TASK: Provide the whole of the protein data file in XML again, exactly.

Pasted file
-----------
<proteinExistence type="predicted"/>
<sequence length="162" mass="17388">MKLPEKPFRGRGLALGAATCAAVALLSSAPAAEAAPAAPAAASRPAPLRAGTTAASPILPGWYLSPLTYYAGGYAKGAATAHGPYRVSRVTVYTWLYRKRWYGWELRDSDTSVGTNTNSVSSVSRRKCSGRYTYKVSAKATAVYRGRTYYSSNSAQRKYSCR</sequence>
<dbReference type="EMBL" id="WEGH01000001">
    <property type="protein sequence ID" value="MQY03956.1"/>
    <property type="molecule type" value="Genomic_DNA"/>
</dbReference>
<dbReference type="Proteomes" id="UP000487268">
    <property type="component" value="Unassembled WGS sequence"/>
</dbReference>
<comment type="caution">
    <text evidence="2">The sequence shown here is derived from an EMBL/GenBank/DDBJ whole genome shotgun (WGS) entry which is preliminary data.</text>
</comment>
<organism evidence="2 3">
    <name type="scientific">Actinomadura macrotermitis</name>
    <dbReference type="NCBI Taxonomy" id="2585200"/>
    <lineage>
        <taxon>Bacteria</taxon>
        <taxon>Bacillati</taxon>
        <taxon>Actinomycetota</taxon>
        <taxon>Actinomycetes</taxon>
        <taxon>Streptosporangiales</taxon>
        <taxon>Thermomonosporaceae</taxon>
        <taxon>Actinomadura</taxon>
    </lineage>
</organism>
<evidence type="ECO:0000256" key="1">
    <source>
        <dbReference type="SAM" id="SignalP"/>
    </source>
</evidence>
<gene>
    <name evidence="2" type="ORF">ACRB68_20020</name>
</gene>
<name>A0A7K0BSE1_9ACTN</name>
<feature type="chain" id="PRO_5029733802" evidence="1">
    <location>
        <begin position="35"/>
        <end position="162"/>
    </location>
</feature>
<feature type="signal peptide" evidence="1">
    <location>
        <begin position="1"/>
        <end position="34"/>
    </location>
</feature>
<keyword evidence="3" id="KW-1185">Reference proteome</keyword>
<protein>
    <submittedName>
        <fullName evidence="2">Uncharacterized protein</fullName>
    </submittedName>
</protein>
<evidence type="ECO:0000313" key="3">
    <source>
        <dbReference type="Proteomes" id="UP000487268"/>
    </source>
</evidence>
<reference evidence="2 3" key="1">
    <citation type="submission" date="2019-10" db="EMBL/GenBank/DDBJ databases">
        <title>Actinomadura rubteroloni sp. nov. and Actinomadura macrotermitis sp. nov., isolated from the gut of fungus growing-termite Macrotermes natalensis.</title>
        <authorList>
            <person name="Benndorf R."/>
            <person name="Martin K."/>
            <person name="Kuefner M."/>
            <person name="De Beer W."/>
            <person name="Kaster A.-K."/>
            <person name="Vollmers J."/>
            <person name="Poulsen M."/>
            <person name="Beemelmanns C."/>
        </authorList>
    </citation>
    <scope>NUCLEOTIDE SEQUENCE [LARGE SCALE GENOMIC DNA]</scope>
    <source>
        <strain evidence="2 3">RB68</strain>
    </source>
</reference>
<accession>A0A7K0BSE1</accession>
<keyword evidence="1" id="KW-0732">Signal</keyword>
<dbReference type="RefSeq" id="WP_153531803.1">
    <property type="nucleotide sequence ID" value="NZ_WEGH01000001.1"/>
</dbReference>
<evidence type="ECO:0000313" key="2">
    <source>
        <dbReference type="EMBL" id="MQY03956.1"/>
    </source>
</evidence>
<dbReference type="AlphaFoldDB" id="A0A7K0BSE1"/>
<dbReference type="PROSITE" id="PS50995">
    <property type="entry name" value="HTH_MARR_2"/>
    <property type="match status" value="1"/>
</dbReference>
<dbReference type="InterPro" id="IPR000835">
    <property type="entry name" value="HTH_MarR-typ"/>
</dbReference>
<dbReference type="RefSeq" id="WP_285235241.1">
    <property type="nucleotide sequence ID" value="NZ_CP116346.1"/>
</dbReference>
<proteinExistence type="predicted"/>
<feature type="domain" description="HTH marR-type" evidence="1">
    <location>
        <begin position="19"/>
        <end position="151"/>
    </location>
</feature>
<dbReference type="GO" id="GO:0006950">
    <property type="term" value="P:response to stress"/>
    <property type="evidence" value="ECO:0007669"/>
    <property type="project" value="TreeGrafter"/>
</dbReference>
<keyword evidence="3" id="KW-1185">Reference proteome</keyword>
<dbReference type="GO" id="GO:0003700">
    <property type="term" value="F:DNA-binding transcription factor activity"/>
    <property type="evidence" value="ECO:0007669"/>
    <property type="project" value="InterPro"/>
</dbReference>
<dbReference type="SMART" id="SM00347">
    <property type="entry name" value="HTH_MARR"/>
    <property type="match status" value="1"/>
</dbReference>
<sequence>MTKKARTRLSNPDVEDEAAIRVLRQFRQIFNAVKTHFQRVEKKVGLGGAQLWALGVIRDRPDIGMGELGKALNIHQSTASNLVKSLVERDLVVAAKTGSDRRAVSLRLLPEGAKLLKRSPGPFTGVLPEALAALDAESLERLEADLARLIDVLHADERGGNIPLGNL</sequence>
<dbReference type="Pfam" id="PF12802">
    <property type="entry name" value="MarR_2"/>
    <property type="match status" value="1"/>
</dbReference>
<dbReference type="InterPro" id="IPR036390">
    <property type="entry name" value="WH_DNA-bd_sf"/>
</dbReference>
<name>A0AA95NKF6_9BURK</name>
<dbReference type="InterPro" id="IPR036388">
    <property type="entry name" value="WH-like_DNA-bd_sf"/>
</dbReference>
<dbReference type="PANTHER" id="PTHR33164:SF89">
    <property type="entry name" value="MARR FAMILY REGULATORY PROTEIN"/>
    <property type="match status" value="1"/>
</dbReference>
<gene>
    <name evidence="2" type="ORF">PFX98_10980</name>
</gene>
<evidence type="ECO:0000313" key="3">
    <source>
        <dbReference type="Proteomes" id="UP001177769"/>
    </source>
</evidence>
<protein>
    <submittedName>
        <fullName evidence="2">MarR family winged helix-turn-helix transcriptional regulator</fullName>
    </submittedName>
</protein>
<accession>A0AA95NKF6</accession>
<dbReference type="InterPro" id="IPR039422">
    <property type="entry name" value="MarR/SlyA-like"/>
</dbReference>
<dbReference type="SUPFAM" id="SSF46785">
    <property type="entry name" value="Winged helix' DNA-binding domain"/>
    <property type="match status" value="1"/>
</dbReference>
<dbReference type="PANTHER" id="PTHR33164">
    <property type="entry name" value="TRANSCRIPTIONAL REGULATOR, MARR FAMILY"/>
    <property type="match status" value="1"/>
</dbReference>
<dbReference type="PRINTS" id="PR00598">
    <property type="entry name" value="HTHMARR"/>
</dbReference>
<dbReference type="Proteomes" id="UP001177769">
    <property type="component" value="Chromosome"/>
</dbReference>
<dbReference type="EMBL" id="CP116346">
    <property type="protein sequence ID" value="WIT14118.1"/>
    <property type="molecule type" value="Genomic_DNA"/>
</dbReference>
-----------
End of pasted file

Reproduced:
<proteinExistence type="predicted"/>
<sequence length="162" mass="17388">MKLPEKPFRGRGLALGAATCAAVALLSSAPAAEAAPAAPAAASRPAPLRAGTTAASPILPGWYLSPLTYYAGGYAKGAATAHGPYRVSRVTVYTWLYRKRWYGWELRDSDTSVGTNTNSVSSVSRRKCSGRYTYKVSAKATAVYRGRTYYSSNSAQRKYSCR</sequence>
<dbReference type="EMBL" id="WEGH01000001">
    <property type="protein sequence ID" value="MQY03956.1"/>
    <property type="molecule type" value="Genomic_DNA"/>
</dbReference>
<dbReference type="Proteomes" id="UP000487268">
    <property type="component" value="Unassembled WGS sequence"/>
</dbReference>
<comment type="caution">
    <text evidence="2">The sequence shown here is derived from an EMBL/GenBank/DDBJ whole genome shotgun (WGS) entry which is preliminary data.</text>
</comment>
<organism evidence="2 3">
    <name type="scientific">Actinomadura macrotermitis</name>
    <dbReference type="NCBI Taxonomy" id="2585200"/>
    <lineage>
        <taxon>Bacteria</taxon>
        <taxon>Bacillati</taxon>
        <taxon>Actinomycetota</taxon>
        <taxon>Actinomycetes</taxon>
        <taxon>Streptosporangiales</taxon>
        <taxon>Thermomonosporaceae</taxon>
        <taxon>Actinomadura</taxon>
    </lineage>
</organism>
<evidence type="ECO:0000256" key="1">
    <source>
        <dbReference type="SAM" id="SignalP"/>
    </source>
</evidence>
<gene>
    <name evidence="2" type="ORF">ACRB68_20020</name>
</gene>
<name>A0A7K0BSE1_9ACTN</name>
<feature type="chain" id="PRO_5029733802" evidence="1">
    <location>
        <begin position="35"/>
        <end position="162"/>
    </location>
</feature>
<feature type="signal peptide" evidence="1">
    <location>
        <begin position="1"/>
        <end position="34"/>
    </location>
</feature>
<keyword evidence="3" id="KW-1185">Reference proteome</keyword>
<protein>
    <submittedName>
        <fullName evidence="2">Uncharacterized protein</fullName>
    </submittedName>
</protein>
<evidence type="ECO:0000313" key="3">
    <source>
        <dbReference type="Proteomes" id="UP000487268"/>
    </source>
</evidence>
<reference evidence="2 3" key="1">
    <citation type="submission" date="2019-10" db="EMBL/GenBank/DDBJ databases">
        <title>Actinomadura rubteroloni sp. nov. and Actinomadura macrotermitis sp. nov., isolated from the gut of fungus growing-termite Macrotermes natalensis.</title>
        <authorList>
            <person name="Benndorf R."/>
            <person name="Martin K."/>
            <person name="Kuefner M."/>
            <person name="De Beer W."/>
            <person name="Kaster A.-K."/>
            <person name="Vollmers J."/>
            <person name="Poulsen M."/>
            <person name="Beemelmanns C."/>
        </authorList>
    </citation>
    <scope>NUCLEOTIDE SEQUENCE [LARGE SCALE GENOMIC DNA]</scope>
    <source>
        <strain evidence="2 3">RB68</strain>
    </source>
</reference>
<accession>A0A7K0BSE1</accession>
<keyword evidence="1" id="KW-0732">Signal</keyword>
<dbReference type="RefSeq" id="WP_153531803.1">
    <property type="nucleotide sequence ID" value="NZ_WEGH01000001.1"/>
</dbReference>
<evidence type="ECO:0000313" key="2">
    <source>
        <dbReference type="EMBL" id="MQY03956.1"/>
    </source>
</evidence>
<dbReference type="AlphaFoldDB" id="A0A7K0BSE1"/>
<dbReference type="PROSITE" id="PS50995">
    <property type="entry name" value="HTH_MARR_2"/>
    <property type="match status" value="1"/>
</dbReference>
<dbReference type="InterPro" id="IPR000835">
    <property type="entry name" value="HTH_MarR-typ"/>
</dbReference>
<dbReference type="RefSeq" id="WP_285235241.1">
    <property type="nucleotide sequence ID" value="NZ_CP116346.1"/>
</dbReference>
<proteinExistence type="predicted"/>
<feature type="domain" description="HTH marR-type" evidence="1">
    <location>
        <begin position="19"/>
        <end position="151"/>
    </location>
</feature>
<dbReference type="GO" id="GO:0006950">
    <property type="term" value="P:response to stress"/>
    <property type="evidence" value="ECO:0007669"/>
    <property type="project" value="TreeGrafter"/>
</dbReference>
<keyword evidence="3" id="KW-1185">Reference proteome</keyword>
<dbReference type="GO" id="GO:0003700">
    <property type="term" value="F:DNA-binding transcription factor activity"/>
    <property type="evidence" value="ECO:0007669"/>
    <property type="project" value="InterPro"/>
</dbReference>
<dbReference type="SMART" id="SM00347">
    <property type="entry name" value="HTH_MARR"/>
    <property type="match status" value="1"/>
</dbReference>
<sequence>MTKKARTRLSNPDVEDEAAIRVLRQFRQIFNAVKTHFQRVEKKVGLGGAQLWALGVIRDRPDIGMGELGKALNIHQSTASNLVKSLVERDLVVAAKTGSDRRAVSLRLLPEGAKLLKRSPGPFTGVLPEALAALDAESLERLEADLARLIDVLHADERGGNIPLGNL</sequence>
<dbReference type="Pfam" id="PF12802">
    <property type="entry name" value="MarR_2"/>
    <property type="match status" value="1"/>
</dbReference>
<dbReference type="InterPro" id="IPR036390">
    <property type="entry name" value="WH_DNA-bd_sf"/>
</dbReference>
<name>A0AA95NKF6_9BURK</name>
<dbReference type="InterPro" id="IPR036388">
    <property type="entry name" value="WH-like_DNA-bd_sf"/>
</dbReference>
<dbReference type="PANTHER" id="PTHR33164:SF89">
    <property type="entry name" value="MARR FAMILY REGULATORY PROTEIN"/>
    <property type="match status" value="1"/>
</dbReference>
<gene>
    <name evidence="2" type="ORF">PFX98_10980</name>
</gene>
<evidence type="ECO:0000313" key="3">
    <source>
        <dbReference type="Proteomes" id="UP001177769"/>
    </source>
</evidence>
<protein>
    <submittedName>
        <fullName evidence="2">MarR family winged helix-turn-helix transcriptional regulator</fullName>
    </submittedName>
</protein>
<accession>A0AA95NKF6</accession>
<dbReference type="InterPro" id="IPR039422">
    <property type="entry name" value="MarR/SlyA-like"/>
</dbReference>
<dbReference type="SUPFAM" id="SSF46785">
    <property type="entry name" value="Winged helix' DNA-binding domain"/>
    <property type="match status" value="1"/>
</dbReference>
<dbReference type="PANTHER" id="PTHR33164">
    <property type="entry name" value="TRANSCRIPTIONAL REGULATOR, MARR FAMILY"/>
    <property type="match status" value="1"/>
</dbReference>
<dbReference type="PRINTS" id="PR00598">
    <property type="entry name" value="HTHMARR"/>
</dbReference>
<dbReference type="Proteomes" id="UP001177769">
    <property type="component" value="Chromosome"/>
</dbReference>
<dbReference type="EMBL" id="CP116346">
    <property type="protein sequence ID" value="WIT14118.1"/>
    <property type="molecule type" value="Genomic_DNA"/>
</dbReference>